Police arrested three Arab Muslims Tuesday morning on suspicion of throwing rocks and firecrackers at police on the Temple Mount in Jerusalem, right after police opened the Rambam Gate entrance to the Mount.
Two police officers were wounded and are being taken to Sha’arei Tzedek Hospital.
According to Kikar HaShabbat, dozens of Muslims began throwing rocks and fireworks at police once the gate, which is the only entrance through which Jews may enter the Mount, was opened. A police force dispersed the rioters through the use of stun grenades.
Police have clarified that despite the unrest this morning, the Mount will still remain open to visitors.
The Temple Mount, which is Judaism’s holiest site, has seen numerous clashes between Jewish and Muslim worshippers over the past several months. Muslim anger over the site has escalated since MKs announced efforts to equalize prayer rights at the site, through legislation which would allow full religious freedom.
The Mount has also been frequently closed to Jewish visitors and is often the site of anti-Jewish discrimination. Jews are prevented from praying or performing any other religious ritual, while Muslim and Christian visitors pray freely.
The Knesset is to hold a historic debate Tuesday regarding the status of the Temple Mount, for the first time since its liberation in the 1967 Six-Day War.
The Arab League will hold an emergency session on Wednesday in the wake of the Knesset discussion on the Temple Mount, the Bethlehem-based Ma’an news agency reports.
According to the report, the Palestinian Authority (PA) submitted a request to the Arab League to hold the session, in order to discuss what was described as “recent Israeli attacks on the Al-Aqsa Mosque.”
The PA’s ambassador to Egypt, Barakat al-Farra, was quoted as having said that the recent visits of Israeli rightists to Al-Aqsa will lead to more tension and turn the conflict into a religious one.
“If Israel continues this policy, it proves that it does not want peace but continues to violate international laws and resolutions,” he said, according to Ma’an.
Al-Farra added that the international community must fulfill its duty to protect holy sites.
It was unclear to which “visits by rightists” Al-Farra was referring to. Last week, MK Moshe Feiglin (Likud-Beytenu) ascended to the Temple Mount after ten months in which security forces refused to let him set foot there.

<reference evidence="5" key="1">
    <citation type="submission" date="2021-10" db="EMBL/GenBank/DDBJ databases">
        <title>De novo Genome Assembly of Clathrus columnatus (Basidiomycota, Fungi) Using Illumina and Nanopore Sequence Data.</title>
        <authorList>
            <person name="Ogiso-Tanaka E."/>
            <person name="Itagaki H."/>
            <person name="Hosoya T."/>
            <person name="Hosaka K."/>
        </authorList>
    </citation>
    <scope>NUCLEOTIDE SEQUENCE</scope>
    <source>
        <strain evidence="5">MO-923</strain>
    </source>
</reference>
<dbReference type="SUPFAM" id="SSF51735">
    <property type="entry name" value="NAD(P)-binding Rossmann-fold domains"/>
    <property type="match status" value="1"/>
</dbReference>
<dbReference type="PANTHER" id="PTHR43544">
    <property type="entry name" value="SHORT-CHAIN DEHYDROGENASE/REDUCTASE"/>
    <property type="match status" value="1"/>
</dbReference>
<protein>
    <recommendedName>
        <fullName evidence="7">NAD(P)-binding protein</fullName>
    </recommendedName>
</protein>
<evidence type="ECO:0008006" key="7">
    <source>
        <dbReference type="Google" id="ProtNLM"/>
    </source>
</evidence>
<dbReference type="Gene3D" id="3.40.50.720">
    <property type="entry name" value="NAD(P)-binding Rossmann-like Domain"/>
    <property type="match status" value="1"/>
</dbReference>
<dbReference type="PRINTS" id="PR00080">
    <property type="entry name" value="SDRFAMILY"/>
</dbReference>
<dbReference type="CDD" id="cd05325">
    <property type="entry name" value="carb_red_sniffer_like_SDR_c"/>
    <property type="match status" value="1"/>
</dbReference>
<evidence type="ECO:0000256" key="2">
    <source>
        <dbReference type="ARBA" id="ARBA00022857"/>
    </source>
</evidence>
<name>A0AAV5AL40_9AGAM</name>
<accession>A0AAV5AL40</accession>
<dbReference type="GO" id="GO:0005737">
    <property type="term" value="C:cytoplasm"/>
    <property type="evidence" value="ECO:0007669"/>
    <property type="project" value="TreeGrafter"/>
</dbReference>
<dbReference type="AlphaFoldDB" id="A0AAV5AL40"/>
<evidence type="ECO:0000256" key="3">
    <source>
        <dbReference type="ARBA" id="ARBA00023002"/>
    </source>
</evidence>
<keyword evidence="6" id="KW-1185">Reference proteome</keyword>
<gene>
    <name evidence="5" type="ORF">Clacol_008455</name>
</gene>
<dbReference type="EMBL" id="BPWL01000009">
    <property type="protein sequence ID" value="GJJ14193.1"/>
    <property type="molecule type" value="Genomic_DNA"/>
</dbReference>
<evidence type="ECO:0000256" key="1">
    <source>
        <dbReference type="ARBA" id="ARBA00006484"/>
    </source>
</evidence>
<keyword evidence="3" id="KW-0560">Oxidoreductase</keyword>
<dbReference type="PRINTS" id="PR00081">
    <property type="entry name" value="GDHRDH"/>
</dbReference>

Feiglin has been a long-time campaigner for Jewish rights on the Temple Mount. Despite being the holiest site in Judaism, under Muslim pressure authorities enforce a raft of draconian restrictions, including a ban on praying.
Religious Jews are sometimes arrested for attempting to worship at the site, which was the location of the two Temples in Jerusalem. This very fact proves that the PA’s claims of “Israeli attacks on the Al-Aqsa Mosque” are outrageous and that, in fact, the opposite is true.
Feiglin is also the MK who initiated Tuesday’s debate in the Knesset about the Temple Mount, during which he attacked the discriminatory management of the holy site, which is under the de facto rule of the Waqf.
He called on Prime Minister Binyamin Netanyahu to immediately apply Israeli sovereignty over the Temple Mount, and to halt the destruction of antiquities at the site by the Waqf.
On Tuesday morning, hours before the Knesset debate, riots broke out on the Temple Mount, as Arabs threw rocks and firecrackers at police when they opened the Rambam Gate, the only entrance through which Jews are permitted to enter the compound. As a result police closed the site to Jews.
Egypt’s Foreign Minister, Nabil Fahmy, expressed concern about the debate in the Knesset, saying that it is dangerous to allow “extremists” to lead the political scene and the results of this could lead to crises “in Palestine and the entire region.”
Response to the Knesset debate was also heard from Jordan’s parliament, where Islamists in the opposition called on the government to freeze the 1994 peace treaty with Israel.
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